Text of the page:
Our news coverage takes time and effort to publish 365 days a year.

If you find our news sites informative and useful then please consider becoming a regular supporter or for now make a one off contribution.

SpaceDaily Contributor
$5 Billed Once

credit card or paypal
SpaceDaily Monthly Supporter
$5 Billed Monthly

paypal only

Comment using your Disqus, Facebook, Google or Twitter login.

Share this article via these popular social media networks DiggDigg RedditReddit GoogleGoogle

Italy's deadly flirtation with illegal building

Death toll in DR Congo landslide climbs to 140

Death toll from South Asia flooding tops 1,000

Myanmar man faces jail for speaking about child soldier past

Defeating cyberattacks on 3-D printers

Understanding brittle crack behaviors to design stronger materials

Researchers use vacuum for hands-free patterning of liquid metal

Solidifying advanced alloy design

Fish stress hormones linked to tendency to take the bait

Risky business for fish in oil-polluted reef waters

Japanese seaweed is welcome invader on US coasts: study

Climate change deepens threat to Pacific island wildlife

Satellite photos reveal gigantic outburst floods

Methane hydrate is not a smoking gun in the Arctic Ocean

Study validates East Antarctic ice sheet to remain stable even if western ice sheet melts

Scientists are recruiting Alaskans to help them track berry patches

Can 'reading' leaves lead to more drought-tolerant crops

Ray of hope for more abundant wheat crops

Adding silicon to soil to strengthen plant defenses

Wild sheep grazed in the Black Desert 14,500 years ago

Typhoon Hato leaves 16 dead after lashing southern China

Italy mourns Amatrice, where quake wounds still weep

24 million affected by South Asia floods: Red Cross

Hero boy saved little brother when Italy quake struck

Angolans vote as Dos Santos ends 38-year rule

Death toll in SLeone flood disaster reaches 441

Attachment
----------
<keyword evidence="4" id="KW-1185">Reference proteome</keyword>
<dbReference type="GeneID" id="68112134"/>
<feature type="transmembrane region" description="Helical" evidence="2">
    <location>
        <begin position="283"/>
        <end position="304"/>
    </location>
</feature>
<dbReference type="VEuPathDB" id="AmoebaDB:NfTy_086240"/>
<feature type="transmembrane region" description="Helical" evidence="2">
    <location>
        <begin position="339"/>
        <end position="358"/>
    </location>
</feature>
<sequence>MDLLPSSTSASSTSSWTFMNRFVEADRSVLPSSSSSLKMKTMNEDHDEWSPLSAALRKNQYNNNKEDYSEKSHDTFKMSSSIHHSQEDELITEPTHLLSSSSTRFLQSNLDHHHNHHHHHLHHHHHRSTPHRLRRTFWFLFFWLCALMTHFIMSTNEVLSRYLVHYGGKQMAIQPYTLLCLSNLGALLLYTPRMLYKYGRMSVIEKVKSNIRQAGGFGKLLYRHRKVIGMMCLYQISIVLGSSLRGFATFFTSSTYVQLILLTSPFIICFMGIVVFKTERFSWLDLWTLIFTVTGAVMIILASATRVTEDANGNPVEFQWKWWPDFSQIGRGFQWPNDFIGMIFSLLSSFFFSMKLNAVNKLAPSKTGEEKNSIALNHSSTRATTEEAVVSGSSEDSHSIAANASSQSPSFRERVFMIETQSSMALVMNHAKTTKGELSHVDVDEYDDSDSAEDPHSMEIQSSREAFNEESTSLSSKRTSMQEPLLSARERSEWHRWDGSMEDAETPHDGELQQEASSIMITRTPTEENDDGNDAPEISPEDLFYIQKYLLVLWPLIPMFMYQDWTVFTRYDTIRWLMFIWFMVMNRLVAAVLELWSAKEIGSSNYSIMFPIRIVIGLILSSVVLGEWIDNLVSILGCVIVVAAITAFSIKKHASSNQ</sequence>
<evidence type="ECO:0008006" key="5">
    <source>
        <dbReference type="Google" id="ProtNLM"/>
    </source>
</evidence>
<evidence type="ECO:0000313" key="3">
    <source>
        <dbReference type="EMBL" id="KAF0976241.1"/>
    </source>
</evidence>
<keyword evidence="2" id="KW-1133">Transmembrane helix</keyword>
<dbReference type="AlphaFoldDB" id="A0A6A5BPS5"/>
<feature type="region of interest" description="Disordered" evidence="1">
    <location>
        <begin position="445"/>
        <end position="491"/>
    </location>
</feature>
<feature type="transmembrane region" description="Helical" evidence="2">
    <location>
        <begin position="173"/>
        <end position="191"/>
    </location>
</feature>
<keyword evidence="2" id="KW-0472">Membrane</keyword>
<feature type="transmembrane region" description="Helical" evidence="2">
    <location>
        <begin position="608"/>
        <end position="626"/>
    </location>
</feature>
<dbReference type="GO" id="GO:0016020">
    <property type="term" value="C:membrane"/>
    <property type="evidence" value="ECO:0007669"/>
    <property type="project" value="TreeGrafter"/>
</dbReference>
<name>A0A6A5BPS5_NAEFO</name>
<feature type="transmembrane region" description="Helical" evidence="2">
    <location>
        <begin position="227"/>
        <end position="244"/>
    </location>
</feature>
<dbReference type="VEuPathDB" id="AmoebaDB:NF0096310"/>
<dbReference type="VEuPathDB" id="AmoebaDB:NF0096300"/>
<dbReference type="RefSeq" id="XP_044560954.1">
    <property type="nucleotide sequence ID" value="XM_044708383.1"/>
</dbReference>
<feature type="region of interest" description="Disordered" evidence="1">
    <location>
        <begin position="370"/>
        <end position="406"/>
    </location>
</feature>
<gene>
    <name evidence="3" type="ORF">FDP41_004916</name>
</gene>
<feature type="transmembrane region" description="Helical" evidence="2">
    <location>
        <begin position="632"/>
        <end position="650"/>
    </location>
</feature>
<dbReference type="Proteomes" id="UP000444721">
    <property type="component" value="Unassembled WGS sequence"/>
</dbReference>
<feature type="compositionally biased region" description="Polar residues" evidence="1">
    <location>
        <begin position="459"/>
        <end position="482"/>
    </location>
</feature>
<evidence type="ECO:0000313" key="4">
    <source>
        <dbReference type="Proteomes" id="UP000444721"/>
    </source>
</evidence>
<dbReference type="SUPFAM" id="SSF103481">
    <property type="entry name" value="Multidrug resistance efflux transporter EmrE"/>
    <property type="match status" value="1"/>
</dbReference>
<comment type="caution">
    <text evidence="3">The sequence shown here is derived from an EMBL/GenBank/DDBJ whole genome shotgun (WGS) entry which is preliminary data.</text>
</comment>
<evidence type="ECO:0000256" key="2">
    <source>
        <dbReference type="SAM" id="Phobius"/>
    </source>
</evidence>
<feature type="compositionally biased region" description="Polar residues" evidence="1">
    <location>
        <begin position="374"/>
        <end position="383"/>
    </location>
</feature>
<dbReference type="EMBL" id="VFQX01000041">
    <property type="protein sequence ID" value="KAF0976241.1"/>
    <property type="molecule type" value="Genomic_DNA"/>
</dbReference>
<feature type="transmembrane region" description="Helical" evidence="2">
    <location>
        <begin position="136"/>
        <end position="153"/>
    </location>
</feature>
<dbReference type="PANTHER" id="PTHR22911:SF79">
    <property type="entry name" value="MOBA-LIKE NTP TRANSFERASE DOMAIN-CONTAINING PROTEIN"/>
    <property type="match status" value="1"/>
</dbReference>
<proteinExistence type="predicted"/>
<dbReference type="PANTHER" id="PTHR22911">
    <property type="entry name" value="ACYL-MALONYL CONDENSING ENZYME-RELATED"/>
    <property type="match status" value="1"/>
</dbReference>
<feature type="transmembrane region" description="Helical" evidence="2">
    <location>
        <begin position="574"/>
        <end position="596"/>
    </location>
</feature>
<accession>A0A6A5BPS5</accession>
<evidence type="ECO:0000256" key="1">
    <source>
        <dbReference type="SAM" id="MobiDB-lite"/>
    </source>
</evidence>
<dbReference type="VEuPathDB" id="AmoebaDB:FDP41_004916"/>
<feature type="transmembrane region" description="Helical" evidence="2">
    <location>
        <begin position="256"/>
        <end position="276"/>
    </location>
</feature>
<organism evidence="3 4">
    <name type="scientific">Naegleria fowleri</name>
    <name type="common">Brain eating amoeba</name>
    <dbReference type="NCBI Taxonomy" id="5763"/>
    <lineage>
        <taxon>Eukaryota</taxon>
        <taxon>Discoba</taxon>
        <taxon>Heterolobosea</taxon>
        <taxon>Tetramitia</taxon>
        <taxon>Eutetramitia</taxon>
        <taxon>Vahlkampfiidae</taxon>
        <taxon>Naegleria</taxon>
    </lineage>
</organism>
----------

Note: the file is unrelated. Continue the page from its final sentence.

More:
Africa Endeavor 2017 communications conference starts in Malawi

Dalai Lama cancels Botswana trip with 'exhaustion'

Both chimpanzees and humans spontaneously imitate each other's actions

Research reveals how neurons communicate

New 13-million-year-old infant skull sheds light on ape ancestry

To teach kids morals, read books with humans not animals

Memory Foam Mattress Review
Newsletters :: SpaceDaily :: SpaceWar :: TerraDaily :: Energy Daily
XML Feeds :: Space News :: Earth News :: War News :: Solar Energy News

The content herein, unless otherwise known to be public domain, are Copyright 1995-2017 - Space Media Network. All websites are published in Australia and are solely subject to Australian law and governed by Fair Use principals for news reporting and research purposes. AFP, UPI and IANS news wire stories are copyright Agence France-Presse, United Press International and Indo-Asia News Service. ESA news reports are copyright European Space Agency. All NASA sourced material is public domain. Additional copyrights may apply in whole or part to other bona fide parties. All articles labeled "by Staff Writers" include reports supplied to Space Media Network by industry news wires, PR agencies, corporate press officers and the like. Such articles are individually curated and edited by Space Media Network staff on the basis of the report's information value to our industry and professional readership. Advertising does not imply endorsement, agreement or approval of any opinions, statements or information provided by Space Media Network on any Web page published or hosted by Space Media Network. Privacy Statement